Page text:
2 Corinthians 6:14 Do not be unequally yoked with unbelievers, for what partnership has righteousness with lawlessness? Or what fellowship has light with darkness?
Saw something about this topic on instagram today (so, let’s blame them yet again) and it really resonated with me. Since I was old enough to understand that boys had cooties, I’ve always dreamt about my perfect guy and what he’d be like, and most importantly who he’d be. That sounds about right for most of us, right ladies? I mean, c’mon, half of us are already “pinning” our wedding dresses and other minor details to Pinterest. The important thing, though, about finding the husband we’re destined to be with is all in trusting God.
I remember thinking for a very long time, that as long as I’d date a really nice guy who always treated me well, I’d be fine. Sure, that’s not bad qualities to look for in your significant other, but that won’t always be enough. Not if you’re a Christian, and especially not if you plan on truly having a God-fearing marriage.
I’ve gotten to a point and maturity level in my life where I realize that I can’t be with someone who spiritually drains me. The person who’s been specifically hand chosen for me, will be nothing less than a spiritual partner who helps build me as a Christian and a person. He’ll be someone who brings out the best aspects in me; someone who leads me closer to God, not having to bring myself to my knees desperately crying out for deliverance. He’ll be able to reassure me when I’m not sure of things or myself. He’ll know me and seek my heart the way only God himself knows. Most importantly he’ll be the man God has called him to be, and we’ll walk in our purpose together, seeking God first and then turning to each other for strength and comfort.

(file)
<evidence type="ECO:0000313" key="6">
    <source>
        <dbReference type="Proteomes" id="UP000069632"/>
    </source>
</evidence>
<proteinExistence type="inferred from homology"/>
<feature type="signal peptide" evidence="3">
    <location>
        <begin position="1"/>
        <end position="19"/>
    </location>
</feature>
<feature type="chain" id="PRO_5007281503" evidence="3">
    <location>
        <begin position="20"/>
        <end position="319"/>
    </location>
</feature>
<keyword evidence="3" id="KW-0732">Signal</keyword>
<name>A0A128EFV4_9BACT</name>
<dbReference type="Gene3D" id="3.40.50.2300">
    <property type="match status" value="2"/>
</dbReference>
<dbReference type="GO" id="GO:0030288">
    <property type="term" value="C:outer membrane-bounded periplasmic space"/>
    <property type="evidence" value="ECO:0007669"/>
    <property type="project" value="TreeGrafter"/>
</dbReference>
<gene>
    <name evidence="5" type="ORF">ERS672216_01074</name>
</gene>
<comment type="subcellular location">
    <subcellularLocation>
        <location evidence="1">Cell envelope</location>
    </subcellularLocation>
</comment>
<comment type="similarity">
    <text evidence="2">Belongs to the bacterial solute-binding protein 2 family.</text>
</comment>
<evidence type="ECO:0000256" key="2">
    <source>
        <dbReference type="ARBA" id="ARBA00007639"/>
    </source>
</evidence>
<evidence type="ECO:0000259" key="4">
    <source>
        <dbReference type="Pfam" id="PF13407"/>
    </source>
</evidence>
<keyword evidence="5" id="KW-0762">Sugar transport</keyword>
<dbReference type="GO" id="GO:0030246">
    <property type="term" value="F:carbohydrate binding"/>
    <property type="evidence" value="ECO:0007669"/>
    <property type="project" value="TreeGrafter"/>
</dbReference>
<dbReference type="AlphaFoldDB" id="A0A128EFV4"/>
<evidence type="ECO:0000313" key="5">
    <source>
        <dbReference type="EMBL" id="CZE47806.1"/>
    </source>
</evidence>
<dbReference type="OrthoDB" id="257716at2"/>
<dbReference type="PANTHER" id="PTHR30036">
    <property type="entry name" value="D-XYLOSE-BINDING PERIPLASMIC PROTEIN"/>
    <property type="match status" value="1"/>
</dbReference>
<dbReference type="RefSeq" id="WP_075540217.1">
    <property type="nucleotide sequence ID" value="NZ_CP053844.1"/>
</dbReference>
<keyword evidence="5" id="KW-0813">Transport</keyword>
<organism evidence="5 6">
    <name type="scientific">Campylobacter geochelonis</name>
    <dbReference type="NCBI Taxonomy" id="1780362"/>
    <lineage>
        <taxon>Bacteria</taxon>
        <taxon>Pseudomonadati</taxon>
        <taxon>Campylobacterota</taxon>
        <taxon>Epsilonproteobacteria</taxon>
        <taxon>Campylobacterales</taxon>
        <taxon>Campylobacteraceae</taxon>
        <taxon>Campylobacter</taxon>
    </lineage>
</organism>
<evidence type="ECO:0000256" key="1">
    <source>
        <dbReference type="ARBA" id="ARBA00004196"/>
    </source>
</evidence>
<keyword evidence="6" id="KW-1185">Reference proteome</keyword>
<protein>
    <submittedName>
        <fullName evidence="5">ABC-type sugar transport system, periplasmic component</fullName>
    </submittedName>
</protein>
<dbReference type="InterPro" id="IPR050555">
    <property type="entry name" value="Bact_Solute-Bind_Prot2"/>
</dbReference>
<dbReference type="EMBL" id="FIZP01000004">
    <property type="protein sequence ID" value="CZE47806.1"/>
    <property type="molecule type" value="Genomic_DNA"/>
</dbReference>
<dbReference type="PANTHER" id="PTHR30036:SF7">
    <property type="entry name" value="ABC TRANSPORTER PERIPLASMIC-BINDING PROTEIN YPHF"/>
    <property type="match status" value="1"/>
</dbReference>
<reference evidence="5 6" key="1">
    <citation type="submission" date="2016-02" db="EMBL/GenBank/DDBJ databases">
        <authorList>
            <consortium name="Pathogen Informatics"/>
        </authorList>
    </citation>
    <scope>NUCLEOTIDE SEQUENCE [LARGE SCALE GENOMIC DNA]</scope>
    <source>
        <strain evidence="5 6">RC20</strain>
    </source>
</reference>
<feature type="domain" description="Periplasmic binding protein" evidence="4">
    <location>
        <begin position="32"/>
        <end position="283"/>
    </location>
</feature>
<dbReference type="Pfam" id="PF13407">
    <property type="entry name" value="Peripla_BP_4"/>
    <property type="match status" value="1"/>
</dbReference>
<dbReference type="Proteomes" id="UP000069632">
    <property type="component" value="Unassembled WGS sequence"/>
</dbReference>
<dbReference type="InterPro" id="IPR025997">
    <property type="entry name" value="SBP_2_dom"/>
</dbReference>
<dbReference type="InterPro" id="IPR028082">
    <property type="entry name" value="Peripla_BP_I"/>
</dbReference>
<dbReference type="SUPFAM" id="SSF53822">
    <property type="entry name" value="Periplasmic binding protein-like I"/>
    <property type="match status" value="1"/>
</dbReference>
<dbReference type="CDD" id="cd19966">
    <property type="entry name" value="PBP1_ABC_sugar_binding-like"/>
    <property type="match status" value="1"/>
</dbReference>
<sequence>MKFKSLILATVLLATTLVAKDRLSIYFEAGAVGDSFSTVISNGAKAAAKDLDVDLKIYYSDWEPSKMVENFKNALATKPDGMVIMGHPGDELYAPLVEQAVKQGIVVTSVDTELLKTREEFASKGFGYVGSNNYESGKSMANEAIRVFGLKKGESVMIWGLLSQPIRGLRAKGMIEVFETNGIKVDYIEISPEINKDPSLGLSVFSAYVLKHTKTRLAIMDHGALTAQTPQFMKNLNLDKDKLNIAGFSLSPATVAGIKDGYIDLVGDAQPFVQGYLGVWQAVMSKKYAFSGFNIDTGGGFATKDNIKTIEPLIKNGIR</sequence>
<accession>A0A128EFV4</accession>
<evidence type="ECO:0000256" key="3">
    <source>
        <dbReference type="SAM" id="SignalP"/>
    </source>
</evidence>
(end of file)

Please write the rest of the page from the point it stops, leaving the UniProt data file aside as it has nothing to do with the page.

Where’s all this coming from? I blame Jane Eyre and Mr. Edward Rochester–and maybe they’re not too bad of an example to look at. Looking past the almost 20 yr age difference, and their completely different ranks in society, I’ve come to understand something quite beautiful. Jane didn’t come to love Mr. Rochester because of his looks, she actually says he’s not handsome at all, or because of the money he had. She knew she loved him when she understood that he was like her. She came to love him for the man he was; how he talked with her and understood her even when, in certain moments, she couldn’t bring herself to say anything at all. They felt akin to each other, in ways that few people who find someone to really love them beyond a physical matter can experience. At one point in the book Jane becomes so overwhelmed with passion in speaking with Mr. Rochester that she tells him, “It is my spirit that addresses your spirit;” and he understands her; he knows that their spirits are connected, because his spirit too longs for her.
Aside from Jane Eyre and Mr. Rochester, and wedding dresses on Pinterest, I’ve undoubtedly made a conscientiousness decision to refrain from silly and pointless encounters with men that I know better of. I don’t know where my husband is, but I do know that I already love him–if that doesn’t sound completely silly–because if he loves God the way I do, there’s nothing less that I could ever hope to receive him with than open arms and an open heart. He’s somewhere waiting for me so, I too, shall wait for him.